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Sixth Circuit Vacates EPA’s Clean Water Act NPDES Permit Exemption for FIFRA-Compliant Pesticide Applications

Beveridge & Diamond, P.C., January 8, 2009

On January 7, 2009, the Sixth Circuit vacated EPA’s 2007 rule exempting certain pesticide applications that are compliant with the Federal Insecticide, Fungicide, and Rodenticide Act (“FIFRA”) from the permitting requirements of the Clean Water Act (“CWA”) (hereinafter “Final Rule”).  See National Cotton Council v. EPA, Slip Op. No. 06-4630 (6th Cir. Jan. 7, 2009).  The CWA prohibits the discharge of any “pollutant” into navigable waters from a “point source” without a National Pollutant Discharge Elimination System (NPDES) permit.  33 U.S.C. §§ 1311(a), 1342.  EPA’s Final Rule stated that the CWA was ambiguous with respect to pesticides and interpreted the terms “pollutant” and “point source” to support the pesticide exemptions.  The Court found that the CWA directly and unambiguously “forecloses the EPA’s Final Rule,” as more fully discussed below.  The result of the vacature, according to the Sixth Circuit, is that “dischargers of pesticide pollutants are subject to the NPDES permitting program” under the CWA.  National Cotton Council, Slip Op. at 19.  This result represents a significant departure from EPA policy and practice.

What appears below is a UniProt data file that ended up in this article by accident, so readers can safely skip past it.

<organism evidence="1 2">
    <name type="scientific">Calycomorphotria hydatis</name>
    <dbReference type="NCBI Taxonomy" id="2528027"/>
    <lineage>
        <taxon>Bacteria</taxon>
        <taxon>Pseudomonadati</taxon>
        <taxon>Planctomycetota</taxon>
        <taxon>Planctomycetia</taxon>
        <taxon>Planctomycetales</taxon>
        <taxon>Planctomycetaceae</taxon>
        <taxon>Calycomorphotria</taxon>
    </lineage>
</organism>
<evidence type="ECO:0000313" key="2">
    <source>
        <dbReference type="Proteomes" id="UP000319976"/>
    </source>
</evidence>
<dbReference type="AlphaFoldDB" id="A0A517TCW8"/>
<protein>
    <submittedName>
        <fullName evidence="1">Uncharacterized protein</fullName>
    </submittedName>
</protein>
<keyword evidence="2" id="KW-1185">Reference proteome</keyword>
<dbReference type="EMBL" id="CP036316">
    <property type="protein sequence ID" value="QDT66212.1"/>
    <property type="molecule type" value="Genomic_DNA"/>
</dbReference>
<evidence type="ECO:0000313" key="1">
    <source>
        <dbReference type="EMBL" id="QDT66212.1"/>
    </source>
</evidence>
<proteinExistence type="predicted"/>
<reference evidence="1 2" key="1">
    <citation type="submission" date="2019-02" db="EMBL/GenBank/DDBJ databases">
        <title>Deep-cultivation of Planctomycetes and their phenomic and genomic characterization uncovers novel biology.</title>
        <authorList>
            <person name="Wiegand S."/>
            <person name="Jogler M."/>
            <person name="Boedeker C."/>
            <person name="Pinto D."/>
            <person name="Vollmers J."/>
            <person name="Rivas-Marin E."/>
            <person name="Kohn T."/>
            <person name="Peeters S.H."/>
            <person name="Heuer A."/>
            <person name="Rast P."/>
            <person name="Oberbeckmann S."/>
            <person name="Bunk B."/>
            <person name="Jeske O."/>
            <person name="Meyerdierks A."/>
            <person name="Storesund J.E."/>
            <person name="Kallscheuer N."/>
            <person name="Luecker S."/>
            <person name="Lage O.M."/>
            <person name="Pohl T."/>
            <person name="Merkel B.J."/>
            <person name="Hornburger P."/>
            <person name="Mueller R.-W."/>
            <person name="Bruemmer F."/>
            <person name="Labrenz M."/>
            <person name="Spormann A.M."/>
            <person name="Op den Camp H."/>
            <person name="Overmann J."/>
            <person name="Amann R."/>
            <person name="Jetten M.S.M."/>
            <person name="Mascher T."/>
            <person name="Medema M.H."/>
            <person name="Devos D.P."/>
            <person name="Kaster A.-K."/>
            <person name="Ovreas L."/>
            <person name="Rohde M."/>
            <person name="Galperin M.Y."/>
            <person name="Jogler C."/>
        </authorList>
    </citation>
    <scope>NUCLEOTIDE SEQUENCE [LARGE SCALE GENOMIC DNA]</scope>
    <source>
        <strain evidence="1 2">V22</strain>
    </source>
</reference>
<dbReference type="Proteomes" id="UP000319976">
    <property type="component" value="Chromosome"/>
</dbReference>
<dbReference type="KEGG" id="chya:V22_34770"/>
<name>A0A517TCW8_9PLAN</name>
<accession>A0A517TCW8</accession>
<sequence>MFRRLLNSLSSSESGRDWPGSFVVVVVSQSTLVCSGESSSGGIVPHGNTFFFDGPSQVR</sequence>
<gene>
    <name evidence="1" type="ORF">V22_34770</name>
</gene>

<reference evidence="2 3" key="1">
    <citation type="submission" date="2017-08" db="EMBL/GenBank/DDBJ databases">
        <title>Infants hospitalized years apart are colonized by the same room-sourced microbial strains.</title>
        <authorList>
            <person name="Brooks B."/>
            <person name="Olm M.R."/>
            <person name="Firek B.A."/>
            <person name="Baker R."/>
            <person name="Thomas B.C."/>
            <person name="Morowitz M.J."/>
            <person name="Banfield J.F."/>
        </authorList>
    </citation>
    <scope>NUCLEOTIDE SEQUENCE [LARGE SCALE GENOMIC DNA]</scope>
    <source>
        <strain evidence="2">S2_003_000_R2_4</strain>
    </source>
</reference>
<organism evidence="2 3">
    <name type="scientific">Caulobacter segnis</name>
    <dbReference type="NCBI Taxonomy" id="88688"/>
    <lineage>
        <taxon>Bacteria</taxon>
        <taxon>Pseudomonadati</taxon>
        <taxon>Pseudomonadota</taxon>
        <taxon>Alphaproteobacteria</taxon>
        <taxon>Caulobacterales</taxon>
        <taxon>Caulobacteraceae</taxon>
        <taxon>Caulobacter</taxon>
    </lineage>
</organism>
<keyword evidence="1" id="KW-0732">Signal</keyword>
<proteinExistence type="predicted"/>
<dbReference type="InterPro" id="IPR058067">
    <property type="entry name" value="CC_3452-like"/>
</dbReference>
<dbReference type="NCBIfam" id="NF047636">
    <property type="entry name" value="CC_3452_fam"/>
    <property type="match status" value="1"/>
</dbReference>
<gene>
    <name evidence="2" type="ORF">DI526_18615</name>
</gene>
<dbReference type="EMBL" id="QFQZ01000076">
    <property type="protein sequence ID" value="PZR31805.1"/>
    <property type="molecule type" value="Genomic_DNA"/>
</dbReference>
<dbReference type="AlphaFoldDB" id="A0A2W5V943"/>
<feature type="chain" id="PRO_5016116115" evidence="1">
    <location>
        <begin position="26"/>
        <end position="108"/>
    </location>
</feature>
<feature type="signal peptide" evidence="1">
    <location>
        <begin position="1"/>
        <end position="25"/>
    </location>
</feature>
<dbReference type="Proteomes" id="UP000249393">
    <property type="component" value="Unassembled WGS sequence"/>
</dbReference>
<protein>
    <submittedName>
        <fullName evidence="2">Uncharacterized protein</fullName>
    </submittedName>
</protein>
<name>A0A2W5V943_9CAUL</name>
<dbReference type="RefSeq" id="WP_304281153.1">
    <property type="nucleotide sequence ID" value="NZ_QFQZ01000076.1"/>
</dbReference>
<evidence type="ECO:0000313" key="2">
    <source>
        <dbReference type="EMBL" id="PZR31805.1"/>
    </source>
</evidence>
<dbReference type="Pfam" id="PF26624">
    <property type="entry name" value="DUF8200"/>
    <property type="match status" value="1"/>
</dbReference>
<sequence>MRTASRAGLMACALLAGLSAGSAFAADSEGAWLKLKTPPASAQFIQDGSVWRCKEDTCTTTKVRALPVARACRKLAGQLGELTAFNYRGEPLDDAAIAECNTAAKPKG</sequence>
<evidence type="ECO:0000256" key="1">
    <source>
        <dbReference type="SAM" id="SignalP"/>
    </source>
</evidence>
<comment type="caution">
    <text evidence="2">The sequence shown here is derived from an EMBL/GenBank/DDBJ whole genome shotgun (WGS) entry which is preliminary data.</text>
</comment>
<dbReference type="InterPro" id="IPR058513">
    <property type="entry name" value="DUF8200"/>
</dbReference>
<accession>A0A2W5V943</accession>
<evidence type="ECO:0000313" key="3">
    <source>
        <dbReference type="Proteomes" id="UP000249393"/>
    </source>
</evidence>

EPA’s NPDES Pesticide Exemptions

EPA’s Final Rule was a response to a series of cases, primarily in the Ninth Circuit, that used the CWA citizen suit provision to challenge a variety of pesticide application activities that resulted in some portion of the pesticides reaching water bodies.  See, e.g., Headwaters, Inc. v. Talent Irrigation District, 243 F.3d 526 (9th Cir. 2001) (finding that NPDES permits are required for discharges of residual pesticide remaining in water following application consistent with FIFRA).  The Final Rule exempted two types of pesticide application activities from regulation under the CWA’s NPDES permit program, as long as the applications were FIFRA-compliant:  (1) pesticides applied directly to waters of the United States to control pests such as mosquito larvae and aquatic weeds, and (2) pesticides applied over or near waters of the United States where a portion of the pesticide is unavoidably deposited to such waters in order to target pests effectively.  EPA explained its view that, as a general matter, pesticides applied in accordance with FIFRA are not “pollutants” for purposes of the CWA, defined in the CWA to include “chemical wastes” and “biological materials,” and thus are not subject to wastewater discharge permitting requirements even if discharged to water bodies.  According to EPA, pesticides are not “chemical wastes” because they are beneficial products registered for the purpose of controlling pests, and are designed, purchased, and applied to perform that purpose.  Similarly, EPA declined to treat pesticides as “biological materials,” because doing so would create an anomaly where biological pesticides would be deemed pollutants while chemical pesticides would not.